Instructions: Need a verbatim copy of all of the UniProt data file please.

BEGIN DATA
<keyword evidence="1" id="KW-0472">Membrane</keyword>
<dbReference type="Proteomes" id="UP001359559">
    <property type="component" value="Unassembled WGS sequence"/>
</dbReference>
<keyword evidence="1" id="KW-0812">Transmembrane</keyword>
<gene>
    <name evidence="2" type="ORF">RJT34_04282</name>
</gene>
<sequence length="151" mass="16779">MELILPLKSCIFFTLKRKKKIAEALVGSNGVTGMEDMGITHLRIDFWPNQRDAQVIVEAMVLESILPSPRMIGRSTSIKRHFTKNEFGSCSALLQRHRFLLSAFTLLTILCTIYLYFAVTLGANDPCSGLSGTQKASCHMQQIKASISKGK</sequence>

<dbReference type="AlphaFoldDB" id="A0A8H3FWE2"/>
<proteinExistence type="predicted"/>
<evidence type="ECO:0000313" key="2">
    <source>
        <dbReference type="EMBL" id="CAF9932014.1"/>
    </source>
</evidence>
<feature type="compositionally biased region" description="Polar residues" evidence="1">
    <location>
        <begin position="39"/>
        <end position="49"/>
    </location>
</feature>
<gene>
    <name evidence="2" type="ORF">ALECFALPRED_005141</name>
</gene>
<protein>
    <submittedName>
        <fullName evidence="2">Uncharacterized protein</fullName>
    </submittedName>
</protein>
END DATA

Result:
<keyword evidence="1" id="KW-0472">Membrane</keyword>
<dbReference type="Proteomes" id="UP001359559">
    <property type="component" value="Unassembled WGS sequence"/>
</dbReference>
<keyword evidence="1" id="KW-0812">Transmembrane</keyword>
<gene>
    <name evidence="2" type="ORF">RJT34_04282</name>
</gene>
<sequence length="151" mass="16779">MELILPLKSCIFFTLKRKKKIAEALVGSNGVTGMEDMGITHLRIDFWPNQRDAQVIVEAMVLESILPSPRMIGRSTSIKRHFTKNEFGSCSALLQRHRFLLSAFTLLTILCTIYLYFAVTLGANDPCSGLSGTQKASCHMQQIKASISKGK</sequence>

<dbReference type="AlphaFoldDB" id="A0A8H3FWE2"/>
<proteinExistence type="predicted"/>
<evidence type="ECO:0000313" key="2">
    <source>
        <dbReference type="EMBL" id="CAF9932014.1"/>
    </source>
</evidence>
<feature type="compositionally biased region" description="Polar residues" evidence="1">
    <location>
        <begin position="39"/>
        <end position="49"/>
    </location>
</feature>
<gene>
    <name evidence="2" type="ORF">ALECFALPRED_005141</name>
</gene>
<protein>
    <submittedName>
        <fullName evidence="2">Uncharacterized protein</fullName>
    </submittedName>
</protein>